Tips and Tricks to Ace Those Midterms


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Cristina Pop, Staff Writer

1. Center for Academic Achievement

The Center for Academic Achievement (CAA) is always a great study resource. Whether your studying needs a jumpstart, a strong finish or simply a supplement, the CAA is there to help. The CAA provides individualized coaching, tutoring and even writing help. Over this upcoming spring break specifically, the CAA is providing academic coaching as you prepare for your midterms. An email sent out to all students from the CAA states that the CAA study space will be open Monday through Friday from 8 a.m. to 5 p.m., and whiteboards and markers will be provided if needed. Go check them out, whether through an online appointment or in the west wing of the library, room 103!

2. Pomodoro Technique

Are you looking to try a unique study technique? The Pomodoro Technique has been around since the late 1980s and is good for those who get easily distracted, overstudy and burn out or prefer a more structured study method. The Pomodoro Technique requires five steps and two supplies — a timer and a to-do list.

1. Create a study to-do list and prepare a timer.
2. Set the timer for 25 minutes and focus as much as you can on getting your work done without any distractions.
3. Once the timer rings, give yourself a five-minute break.
4. Repeat four times.
5. After the fifth time, give yourself a longer rest period of 15-30 minutes.

The Pomodoro Technique is known to be effective because it targets specific study struggles. For one, research shows that oftentimes laziness is not the cause of procrastination; it is negative emotions connected with studying. That is why it is easier to turn to something positive and inconsequential, like Netflix. The Pomodoro Technique provides a starting point and breaks to look forward to. Studying does not seem as intimidating when it is divided into smaller increments. Secondly, this technique leaves little room for distractions, which many students struggle with. The method recommends documenting the number of distractions that come up during the allotted 25 minutes so that students know how to better combat those distractions next time. By setting a timer, students become more focused, knowing that when the timer rings, they can relax. Thirdly, the Pomodoro Technique gives students a better concept of time; five minutes on social media often feels like 30 seconds, and 25 minutes of studying feels like 3 hours. The Technique reveals our underestimation of how long tasks actually take, and how much time we spend on technology and other distractions.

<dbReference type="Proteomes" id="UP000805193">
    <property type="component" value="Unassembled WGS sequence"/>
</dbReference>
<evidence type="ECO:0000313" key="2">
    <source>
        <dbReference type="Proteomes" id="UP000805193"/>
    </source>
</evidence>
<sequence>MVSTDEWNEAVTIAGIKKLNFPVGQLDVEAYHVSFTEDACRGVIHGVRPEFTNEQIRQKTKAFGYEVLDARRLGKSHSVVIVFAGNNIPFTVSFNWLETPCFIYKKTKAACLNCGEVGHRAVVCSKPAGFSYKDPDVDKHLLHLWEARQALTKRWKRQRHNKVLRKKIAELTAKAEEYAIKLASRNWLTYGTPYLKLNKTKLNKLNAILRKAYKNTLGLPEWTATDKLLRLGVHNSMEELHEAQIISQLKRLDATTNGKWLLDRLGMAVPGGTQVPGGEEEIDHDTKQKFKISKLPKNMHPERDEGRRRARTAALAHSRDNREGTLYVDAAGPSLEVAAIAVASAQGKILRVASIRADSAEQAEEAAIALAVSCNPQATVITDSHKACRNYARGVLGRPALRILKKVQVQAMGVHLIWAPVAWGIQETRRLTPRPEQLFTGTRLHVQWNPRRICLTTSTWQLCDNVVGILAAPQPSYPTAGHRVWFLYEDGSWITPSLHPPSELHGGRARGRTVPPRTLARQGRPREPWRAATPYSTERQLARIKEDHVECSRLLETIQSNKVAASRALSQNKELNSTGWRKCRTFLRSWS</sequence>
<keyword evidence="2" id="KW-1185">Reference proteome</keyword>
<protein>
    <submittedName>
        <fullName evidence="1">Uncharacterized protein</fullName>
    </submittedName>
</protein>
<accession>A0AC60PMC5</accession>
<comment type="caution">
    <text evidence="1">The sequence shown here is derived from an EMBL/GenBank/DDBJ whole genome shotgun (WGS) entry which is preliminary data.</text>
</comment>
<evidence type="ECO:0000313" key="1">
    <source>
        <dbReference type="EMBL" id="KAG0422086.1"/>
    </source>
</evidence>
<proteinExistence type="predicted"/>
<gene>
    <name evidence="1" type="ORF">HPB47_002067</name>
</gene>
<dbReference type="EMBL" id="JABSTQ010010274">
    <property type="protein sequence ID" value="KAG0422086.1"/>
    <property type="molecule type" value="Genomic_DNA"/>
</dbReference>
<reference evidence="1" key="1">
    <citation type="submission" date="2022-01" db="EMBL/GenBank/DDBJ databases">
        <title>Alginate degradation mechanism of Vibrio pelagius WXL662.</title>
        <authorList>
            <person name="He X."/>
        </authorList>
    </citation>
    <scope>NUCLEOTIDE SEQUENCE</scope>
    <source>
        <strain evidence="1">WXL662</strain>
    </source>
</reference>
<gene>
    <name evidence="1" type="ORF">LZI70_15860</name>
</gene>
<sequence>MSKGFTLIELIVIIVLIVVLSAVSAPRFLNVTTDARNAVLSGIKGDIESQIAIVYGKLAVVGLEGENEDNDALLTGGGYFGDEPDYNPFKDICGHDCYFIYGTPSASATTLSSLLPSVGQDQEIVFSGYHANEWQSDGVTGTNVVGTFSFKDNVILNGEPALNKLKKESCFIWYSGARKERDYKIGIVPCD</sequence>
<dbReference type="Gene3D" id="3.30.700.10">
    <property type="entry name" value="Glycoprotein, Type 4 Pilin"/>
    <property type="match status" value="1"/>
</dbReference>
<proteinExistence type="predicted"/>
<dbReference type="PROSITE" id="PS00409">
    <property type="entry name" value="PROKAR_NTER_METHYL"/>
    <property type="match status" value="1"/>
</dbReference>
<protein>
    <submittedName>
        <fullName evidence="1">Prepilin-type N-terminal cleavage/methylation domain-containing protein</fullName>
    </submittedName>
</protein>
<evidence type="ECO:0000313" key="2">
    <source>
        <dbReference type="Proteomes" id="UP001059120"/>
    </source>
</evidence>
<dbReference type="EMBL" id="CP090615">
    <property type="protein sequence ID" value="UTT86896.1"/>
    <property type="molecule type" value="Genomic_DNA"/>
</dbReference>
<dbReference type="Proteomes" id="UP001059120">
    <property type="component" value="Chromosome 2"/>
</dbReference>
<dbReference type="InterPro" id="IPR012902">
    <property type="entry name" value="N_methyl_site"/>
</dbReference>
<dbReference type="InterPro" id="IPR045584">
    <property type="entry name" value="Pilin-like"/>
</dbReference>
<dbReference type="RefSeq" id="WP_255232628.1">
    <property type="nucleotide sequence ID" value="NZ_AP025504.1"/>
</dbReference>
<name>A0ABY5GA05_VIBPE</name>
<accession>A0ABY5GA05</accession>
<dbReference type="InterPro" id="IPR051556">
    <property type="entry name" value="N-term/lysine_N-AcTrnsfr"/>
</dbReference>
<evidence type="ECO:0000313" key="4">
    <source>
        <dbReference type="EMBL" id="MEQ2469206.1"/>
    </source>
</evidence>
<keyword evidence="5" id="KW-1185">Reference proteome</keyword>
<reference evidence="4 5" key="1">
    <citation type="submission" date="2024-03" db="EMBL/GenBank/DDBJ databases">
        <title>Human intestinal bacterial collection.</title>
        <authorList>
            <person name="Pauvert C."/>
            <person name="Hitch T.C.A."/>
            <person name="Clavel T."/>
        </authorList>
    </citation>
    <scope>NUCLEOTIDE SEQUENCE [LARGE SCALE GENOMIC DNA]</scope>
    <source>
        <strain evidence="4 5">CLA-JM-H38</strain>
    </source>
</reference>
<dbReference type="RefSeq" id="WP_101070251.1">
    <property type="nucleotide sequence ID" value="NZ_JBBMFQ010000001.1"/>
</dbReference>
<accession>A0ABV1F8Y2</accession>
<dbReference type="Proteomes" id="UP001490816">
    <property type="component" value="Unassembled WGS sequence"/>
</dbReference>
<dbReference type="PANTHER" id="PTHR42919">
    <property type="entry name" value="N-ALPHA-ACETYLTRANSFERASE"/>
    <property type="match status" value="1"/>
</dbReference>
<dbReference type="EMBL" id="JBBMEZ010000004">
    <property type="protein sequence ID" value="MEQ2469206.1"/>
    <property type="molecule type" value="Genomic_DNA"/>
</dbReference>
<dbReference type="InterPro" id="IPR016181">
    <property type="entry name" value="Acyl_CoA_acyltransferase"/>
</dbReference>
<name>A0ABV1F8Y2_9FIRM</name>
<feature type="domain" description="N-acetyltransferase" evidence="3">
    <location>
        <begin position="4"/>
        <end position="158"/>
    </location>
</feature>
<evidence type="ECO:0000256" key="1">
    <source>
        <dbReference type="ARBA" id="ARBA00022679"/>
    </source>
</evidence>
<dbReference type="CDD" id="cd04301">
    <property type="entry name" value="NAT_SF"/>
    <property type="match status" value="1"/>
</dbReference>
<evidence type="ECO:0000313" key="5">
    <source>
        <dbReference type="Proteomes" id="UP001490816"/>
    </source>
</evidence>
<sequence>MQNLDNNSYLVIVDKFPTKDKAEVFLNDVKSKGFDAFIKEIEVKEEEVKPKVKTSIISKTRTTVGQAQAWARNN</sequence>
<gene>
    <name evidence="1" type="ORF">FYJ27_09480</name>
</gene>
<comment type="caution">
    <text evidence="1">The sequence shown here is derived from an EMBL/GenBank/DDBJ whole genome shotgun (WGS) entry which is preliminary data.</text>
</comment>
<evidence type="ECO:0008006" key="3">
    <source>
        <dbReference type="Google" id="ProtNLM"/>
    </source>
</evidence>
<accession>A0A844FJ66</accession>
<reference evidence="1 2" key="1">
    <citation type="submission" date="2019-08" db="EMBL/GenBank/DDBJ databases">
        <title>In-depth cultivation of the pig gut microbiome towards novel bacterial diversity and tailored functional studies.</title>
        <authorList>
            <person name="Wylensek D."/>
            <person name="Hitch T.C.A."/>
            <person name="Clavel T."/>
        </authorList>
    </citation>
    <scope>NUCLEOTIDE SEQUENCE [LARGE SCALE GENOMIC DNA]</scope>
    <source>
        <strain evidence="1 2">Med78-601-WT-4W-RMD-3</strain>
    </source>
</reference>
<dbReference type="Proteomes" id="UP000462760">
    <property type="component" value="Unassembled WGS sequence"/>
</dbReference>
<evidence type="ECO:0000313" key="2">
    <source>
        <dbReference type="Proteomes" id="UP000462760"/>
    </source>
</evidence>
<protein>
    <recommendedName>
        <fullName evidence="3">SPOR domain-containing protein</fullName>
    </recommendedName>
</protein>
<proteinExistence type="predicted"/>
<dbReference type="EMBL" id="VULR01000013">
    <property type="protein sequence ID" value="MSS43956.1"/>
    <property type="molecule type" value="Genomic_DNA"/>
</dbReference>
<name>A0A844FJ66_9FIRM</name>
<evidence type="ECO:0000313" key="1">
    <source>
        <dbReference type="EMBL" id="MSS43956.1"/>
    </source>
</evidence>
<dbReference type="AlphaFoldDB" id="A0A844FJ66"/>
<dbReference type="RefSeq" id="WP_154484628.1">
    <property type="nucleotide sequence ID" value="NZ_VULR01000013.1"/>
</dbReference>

3. Group study session

Group study sessions are a great opportunity to be productive by holding each other accountable to study without distractions but in a fun, interactive way! Studying alone can sometimes cause students to lose motivation; studying with friends, however, provides some relaxation and enjoyment to students’ subconscious, causing them to study more effectively, efficiently and oftentimes, for longer periods. So next time you need some accountability and a break from studying alone, grab some friends — preferably those who are studying the same material — and get a team study session going!

4. Add any missing information and review your notes

The majority of us have fallen victim to taking quick, often misquoted notes and never looking at them again after writing them. Some of our classes are fast-paced, so we skip important information for the sake of keeping up with the lecture. However, going back through the lecture slides or videos, or maybe even cracking open the textbook, and adding missing information can be very effective in retaining information. Studies show that note-taking helps students remember more lecture material, but missing information and not reviewing the notes before an exam actually lowers exam grades. In fact, students who are not present at the lectures but review thorough notes taken by the students who were present, receive almost the same score as those present. This is not to discourage attending lectures by any means, but it proves that taking and reviewing thorough notes are extremely effective in receiving high exam grades.

5. Schedule time for self-care

Last but definitely not least, take some time to do the things you love, whether it be painting, reading, riding your bike, or playing sports. Break time is just as important as study time, so make sure to set aside time for friends, family, sporadic shopping trips, self-care, or catching up on sleep!